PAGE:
As Turkey gears up for election, hostility at the vegetable tent

Scott Peterson/Getty Images/The Christian Science Monitor
Turkish shoppers line up for cut-price vegetables in Istanbul, Feb. 28, 2019, as President Recep Tayyip Erdoğan and his ruling Justice and Development Party attempt to woo voters ahead of municipal elections. More than 100 such ‘regulated sale points’ across Turkey offer produce, often at half the usual market price, to eliminate what Mr. Erdoğan calls "economic assassination" by middlemen.

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At a discount vegetable market in a tent in Istanbul, set up to woo support for Turkey’s ruling Justice and Development Party (AKP), the atmosphere suddenly turns hostile. “They are spies! They are foreign agents!” shouts one thickly jacketed man in the early-morning line of customers, when an American reporter and his translator begin asking questions.

With Turkey’s economy under stress, President Recep Tayyip Erdoğan has claimed the nation’s very “survival” is at stake. Turkey, he says, is under attack from manipulative foreign powers and price-gouging middlemen. The vote-buying ploy and the hostile rhetoric are all in the service of the AKP, which lost its majority in last year’s parliamentary election and is polling as low as 30 percent as municipal elections loom on March 31.

So, will offering tomatoes, onions, chickpeas, and potatoes at a fraction of the usual market price help the AKP succeed? It’s working, says a teashop owner in the district. “You have a lot of people say they will not vote for the AKP, but these people [the AKP] can bring the dead back to life,” he says. “One way or another, they will get the votes.”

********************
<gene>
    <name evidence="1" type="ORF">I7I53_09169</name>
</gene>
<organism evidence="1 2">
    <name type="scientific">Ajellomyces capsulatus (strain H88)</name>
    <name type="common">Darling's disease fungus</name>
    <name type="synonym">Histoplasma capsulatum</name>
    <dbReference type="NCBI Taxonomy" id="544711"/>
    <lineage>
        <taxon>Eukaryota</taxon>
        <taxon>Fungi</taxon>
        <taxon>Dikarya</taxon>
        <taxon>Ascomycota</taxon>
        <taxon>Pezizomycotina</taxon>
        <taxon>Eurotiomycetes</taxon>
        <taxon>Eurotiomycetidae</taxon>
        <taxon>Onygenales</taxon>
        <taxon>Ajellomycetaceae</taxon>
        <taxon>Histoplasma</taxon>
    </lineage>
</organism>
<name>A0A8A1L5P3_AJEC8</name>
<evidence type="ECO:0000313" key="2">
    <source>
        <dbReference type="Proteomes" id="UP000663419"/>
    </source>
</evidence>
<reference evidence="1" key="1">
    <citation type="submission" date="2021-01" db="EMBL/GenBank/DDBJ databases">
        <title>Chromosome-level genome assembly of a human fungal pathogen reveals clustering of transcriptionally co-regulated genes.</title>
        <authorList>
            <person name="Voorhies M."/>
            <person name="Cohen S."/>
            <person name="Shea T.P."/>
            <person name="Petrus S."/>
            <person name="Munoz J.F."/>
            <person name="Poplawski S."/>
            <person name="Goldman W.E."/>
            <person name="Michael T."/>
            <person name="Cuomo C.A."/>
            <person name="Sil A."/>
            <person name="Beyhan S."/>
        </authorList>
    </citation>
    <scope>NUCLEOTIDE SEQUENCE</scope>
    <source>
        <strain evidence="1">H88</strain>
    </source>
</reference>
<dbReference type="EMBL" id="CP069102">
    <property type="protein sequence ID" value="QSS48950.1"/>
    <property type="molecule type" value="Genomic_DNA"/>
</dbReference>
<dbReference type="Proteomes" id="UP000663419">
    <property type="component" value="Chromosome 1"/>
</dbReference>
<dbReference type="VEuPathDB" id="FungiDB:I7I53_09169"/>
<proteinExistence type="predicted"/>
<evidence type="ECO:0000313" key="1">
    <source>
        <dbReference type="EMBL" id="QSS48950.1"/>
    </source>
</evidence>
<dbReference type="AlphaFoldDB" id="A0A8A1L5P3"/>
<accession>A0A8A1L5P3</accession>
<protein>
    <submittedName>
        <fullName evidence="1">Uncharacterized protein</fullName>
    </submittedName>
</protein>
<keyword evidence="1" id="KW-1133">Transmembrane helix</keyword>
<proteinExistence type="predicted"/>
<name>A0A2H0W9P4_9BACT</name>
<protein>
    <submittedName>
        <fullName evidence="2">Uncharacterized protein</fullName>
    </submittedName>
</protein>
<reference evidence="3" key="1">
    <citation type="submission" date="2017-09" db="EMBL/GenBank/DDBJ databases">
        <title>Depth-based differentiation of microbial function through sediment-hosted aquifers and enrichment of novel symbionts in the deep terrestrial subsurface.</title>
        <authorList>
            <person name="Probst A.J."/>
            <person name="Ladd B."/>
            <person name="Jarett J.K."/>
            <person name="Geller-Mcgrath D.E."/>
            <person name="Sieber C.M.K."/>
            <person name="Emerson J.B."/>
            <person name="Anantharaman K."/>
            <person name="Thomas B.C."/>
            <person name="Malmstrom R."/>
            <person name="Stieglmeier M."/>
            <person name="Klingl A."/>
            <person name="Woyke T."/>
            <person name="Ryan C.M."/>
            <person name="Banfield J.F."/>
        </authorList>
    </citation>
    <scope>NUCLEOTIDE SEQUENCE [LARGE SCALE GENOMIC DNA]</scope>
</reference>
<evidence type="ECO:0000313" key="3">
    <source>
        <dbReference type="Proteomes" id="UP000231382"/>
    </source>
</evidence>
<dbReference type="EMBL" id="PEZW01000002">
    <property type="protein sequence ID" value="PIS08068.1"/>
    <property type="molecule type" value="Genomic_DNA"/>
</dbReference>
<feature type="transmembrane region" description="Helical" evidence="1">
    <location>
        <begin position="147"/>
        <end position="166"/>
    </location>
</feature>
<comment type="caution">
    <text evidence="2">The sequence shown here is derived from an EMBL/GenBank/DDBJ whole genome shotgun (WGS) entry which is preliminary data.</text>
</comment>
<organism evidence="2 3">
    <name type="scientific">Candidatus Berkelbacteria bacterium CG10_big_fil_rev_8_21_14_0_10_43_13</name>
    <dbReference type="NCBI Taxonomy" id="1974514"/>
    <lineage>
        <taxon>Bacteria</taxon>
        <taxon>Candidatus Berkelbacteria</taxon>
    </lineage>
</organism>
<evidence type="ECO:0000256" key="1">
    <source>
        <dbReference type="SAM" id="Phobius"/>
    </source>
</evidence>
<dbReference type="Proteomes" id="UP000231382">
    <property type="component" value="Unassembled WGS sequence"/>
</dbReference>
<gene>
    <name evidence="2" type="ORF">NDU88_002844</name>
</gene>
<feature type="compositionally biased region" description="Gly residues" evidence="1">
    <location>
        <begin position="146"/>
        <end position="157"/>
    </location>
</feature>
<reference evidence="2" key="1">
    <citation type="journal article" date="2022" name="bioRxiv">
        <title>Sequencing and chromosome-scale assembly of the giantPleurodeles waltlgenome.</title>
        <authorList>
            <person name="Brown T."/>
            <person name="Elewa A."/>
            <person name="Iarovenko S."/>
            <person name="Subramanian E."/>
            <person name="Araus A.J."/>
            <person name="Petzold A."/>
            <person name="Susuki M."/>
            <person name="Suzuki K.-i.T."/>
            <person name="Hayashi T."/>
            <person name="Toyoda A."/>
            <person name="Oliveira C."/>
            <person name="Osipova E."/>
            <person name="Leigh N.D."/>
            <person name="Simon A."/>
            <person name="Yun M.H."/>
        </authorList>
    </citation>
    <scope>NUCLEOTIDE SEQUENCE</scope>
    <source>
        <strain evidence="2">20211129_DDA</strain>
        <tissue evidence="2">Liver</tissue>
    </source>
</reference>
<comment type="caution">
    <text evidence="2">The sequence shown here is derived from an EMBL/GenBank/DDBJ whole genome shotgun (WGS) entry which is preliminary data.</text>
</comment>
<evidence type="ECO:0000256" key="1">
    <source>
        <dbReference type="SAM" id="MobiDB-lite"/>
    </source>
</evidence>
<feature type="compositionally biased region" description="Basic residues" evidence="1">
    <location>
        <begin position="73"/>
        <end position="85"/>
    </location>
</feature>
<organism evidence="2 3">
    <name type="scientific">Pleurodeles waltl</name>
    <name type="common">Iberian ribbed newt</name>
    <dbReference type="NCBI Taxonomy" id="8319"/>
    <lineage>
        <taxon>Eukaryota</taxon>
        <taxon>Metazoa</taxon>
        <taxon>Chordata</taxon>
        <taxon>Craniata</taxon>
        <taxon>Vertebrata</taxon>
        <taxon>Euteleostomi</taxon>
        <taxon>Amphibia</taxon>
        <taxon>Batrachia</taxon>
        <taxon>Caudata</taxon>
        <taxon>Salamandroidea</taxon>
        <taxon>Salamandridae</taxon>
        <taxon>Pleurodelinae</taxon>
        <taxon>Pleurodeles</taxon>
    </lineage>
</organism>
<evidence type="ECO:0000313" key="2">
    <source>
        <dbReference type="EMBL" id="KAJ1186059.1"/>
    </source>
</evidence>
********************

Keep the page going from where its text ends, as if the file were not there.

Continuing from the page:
Why We Wrote This

A full larder means a happy voter? That’s one theory being used to entice Turks. But an American reporter visiting a produce market also encounters rancor, another part of the vote-getting pitch.

Despite the morning chill, the Turkish shoppers began lining up to buy state-subsidized vegetables two hours early – and one month before they vote in municipal elections that could see the ruling party pummeled over Turkey’s economic crisis.

There is little hostility, at first, when the ad-hoc market opens: Those in line are happy to be there, they say, to buy tomatoes, onions, chickpeas, and potatoes at a fraction of the usual market price.

The marquee canvas tent in the Üsküdar district of Istanbul is like scores set up across the country – one of several pre-election measures to ease the financial stress on Turkish families announced by President Recep Tayyip Erdoğan and his ruling Justice and Development Party (AKP).

Why We Wrote This

A full larder means a happy voter? That’s one theory being used to entice Turks. But an American reporter visiting a produce market also encounters rancor, another part of the vote-getting pitch.

Inside, where workers bag and weigh produce, banners hang, reading: “An all-out struggle against inflation,” with the hashtag: #turkeywillwin.

But the cut-price vegetable sale soon took on broader aspects of the election campaign, in which Mr. Erdoğan’s combative rhetoric targets “traitors” and claims that Turkey is under attack from manipulative foreign powers and price-gouging middlemen. According to Erdoğan the nation’s very “survival” is at stake.

“They are spies! They are foreign agents!” shouts one thickly jacketed man in the line, when an American reporter and his translator begin asking questions. “They are the ones that started all this in the first place!”